As the costs of higher education continue to rise, many parents worry about how they will pay for their kids’ educations without requiring them to borrow staggering amounts in student loans. In order to save for future tuition expenses, some families use a tax-advantaged tool called a 529 plan. While 529 plans offer a variety of benefits, another investment vehicle may offer a more flexible solution: life insurance retirement plans (LIRPs). 

If you are considering the options available for saving for your children’s college educations, here is an overview of 529 plans and LIRPs: 

What is a 529 plan? 

Designed with the specific goal of encouraging saving for future education expenses, 529 plans—also known as qualified tuition plans—are sponsored by states and some educational institutions. Contributions to a 529 plan enjoy tax-deferred growth, and withdrawals are tax free as long as they are used for qualified education-related expenses as defined by the IRS. In addition, most states offer a tax deduction or credit for contributions made to a 529 plan. You may use a 529 plan regardless of your income level. While contribution limits vary from state to state, you can generally fund the plan with more than enough money than will be needed for your children’s education.

There are two different types of 529 plans:

    • Education savings plans. Education savings plans are individual investment accounts that allow you to choose from a variety of portfolio options, including mutual funds and exchange-traded funds (ETFs). Withdrawals may generally be used to pay for qualified education-related expenses—such as tuition, room and board, and mandatory fees—at any college or university, including some located outside of the U.S. This type of 529 plan may also be used to pay up to $10,000 per year, per beneficiary for tuition at a public or private elementary or high school. Education savings plans are sponsored by state governments, and a few have residency requirements for the account holder and/or the beneficiary. 
    • Prepaid tuition plans. Less commonly used than education savings plans, prepaid tuition plans allow you to purchase credits at participating colleges or universities (which are usually in-state and public) at current prices, to be used for future tuition and mandatory fees. These credits generally may not be used for room and board or for elementary and secondary schools. 

In addition to tax-deferred growth, tax-free withdrawals for qualified expenses, and generous contribution limits, a significant advantage of 529 plans is that they can be used to transfer wealth between generations while avoiding the federal gift tax. Generally, gifts of more than $15,000 per year to any individual are subject to the gift tax—but you’re allowed to make a one-time, lump-sum gift to a 529 plan of up to $75,000 (or $150,000 for married couples), with no tax consequences as long as you don’t contribute anything more for the next five years.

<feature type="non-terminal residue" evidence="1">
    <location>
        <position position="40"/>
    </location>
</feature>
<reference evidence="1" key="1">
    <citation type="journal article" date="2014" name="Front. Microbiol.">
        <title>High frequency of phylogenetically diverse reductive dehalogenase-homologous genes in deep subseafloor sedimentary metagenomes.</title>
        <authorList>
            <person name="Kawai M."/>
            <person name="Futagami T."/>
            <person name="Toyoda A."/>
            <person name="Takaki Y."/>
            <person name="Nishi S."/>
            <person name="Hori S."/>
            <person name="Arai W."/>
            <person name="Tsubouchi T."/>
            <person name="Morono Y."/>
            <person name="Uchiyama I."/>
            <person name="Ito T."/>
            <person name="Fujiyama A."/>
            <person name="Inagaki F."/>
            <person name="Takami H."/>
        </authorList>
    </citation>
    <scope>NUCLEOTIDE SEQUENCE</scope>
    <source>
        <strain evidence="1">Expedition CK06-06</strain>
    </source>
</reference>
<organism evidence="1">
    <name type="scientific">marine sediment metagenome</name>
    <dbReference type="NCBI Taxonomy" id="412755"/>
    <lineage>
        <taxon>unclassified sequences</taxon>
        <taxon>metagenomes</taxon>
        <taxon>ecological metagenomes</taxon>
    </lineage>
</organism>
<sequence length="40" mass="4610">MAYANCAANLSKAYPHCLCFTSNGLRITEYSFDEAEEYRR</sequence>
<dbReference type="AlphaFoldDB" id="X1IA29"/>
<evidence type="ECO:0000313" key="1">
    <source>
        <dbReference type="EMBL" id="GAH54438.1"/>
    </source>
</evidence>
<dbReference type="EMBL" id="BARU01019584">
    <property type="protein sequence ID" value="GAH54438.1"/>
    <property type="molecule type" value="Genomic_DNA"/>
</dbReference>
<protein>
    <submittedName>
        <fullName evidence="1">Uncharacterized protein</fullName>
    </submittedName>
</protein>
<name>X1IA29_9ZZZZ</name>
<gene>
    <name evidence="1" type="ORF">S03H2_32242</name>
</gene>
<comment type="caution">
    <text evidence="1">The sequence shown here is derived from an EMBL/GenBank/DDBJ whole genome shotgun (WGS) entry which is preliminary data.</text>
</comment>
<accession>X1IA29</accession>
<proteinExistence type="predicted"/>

Despite the benefits of 529 plans, a major disadvantage is that they are considered assets when applying for financial aid. Therefore, the value of a 529 plan may diminish the amount of aid for which the student qualifies. Additionally, 529 plans are more restrictive since their funds can only be used to pay for qualified education expenses—so if your child opts not to attend college (including trade or vocational school), withdrawals from the account may be subject to income taxation and a ten percent penalty on the earnings. 

What is a life insurance retirement plan (LIRP)? 

When considering options for saving for higher education, life insurance retirement plans (LIRPs) offer an underutilized alternative to 529 plans. LIRPs are long-term life insurance policies that are funded beyond standard premium payments, with the goal of encouraging growth in the policy’s cash value rather than merely providing death benefits. The cash value of the policy enjoys tax-free growth, and tax-free loans may be taken off of the policy’s value.

With no income limit and no limitations on annual contributions, LIRPs are most commonly used by individuals in high tax brackets who have maxed out traditional retirement accounts and are seeking another option for tax-free retirement income. However, the cash value of the policy can also be accessed tax free to pay for education expenses. As compared to 529 plans, a major advantage of LIRPs is that they are not considered assets for financial aid purposes—so your kids will qualify for the maximum aid available to them, without having to take into account funds that you are devoting to their education through an LIRP. 

Another advantage is that LIRPs offer greater flexibility than 529 plans: since the cash value of the policy can be used tax free for expenses other than education, your kids can still benefit from them if they choose not to attend college. For example, the funds could be used to help them purchase a home or start a business. Downsides of LIRPs, however, may include high upfront fees and variation among the success of plans based on how they are designed. 

Both 529 plans and LIRPs offer attractive ways to save for your children’s higher educations while enjoying significant tax benefits. For assistance with choosing the right option for your family, contact our team of experts today! 

-Stephanie Vance, J.D.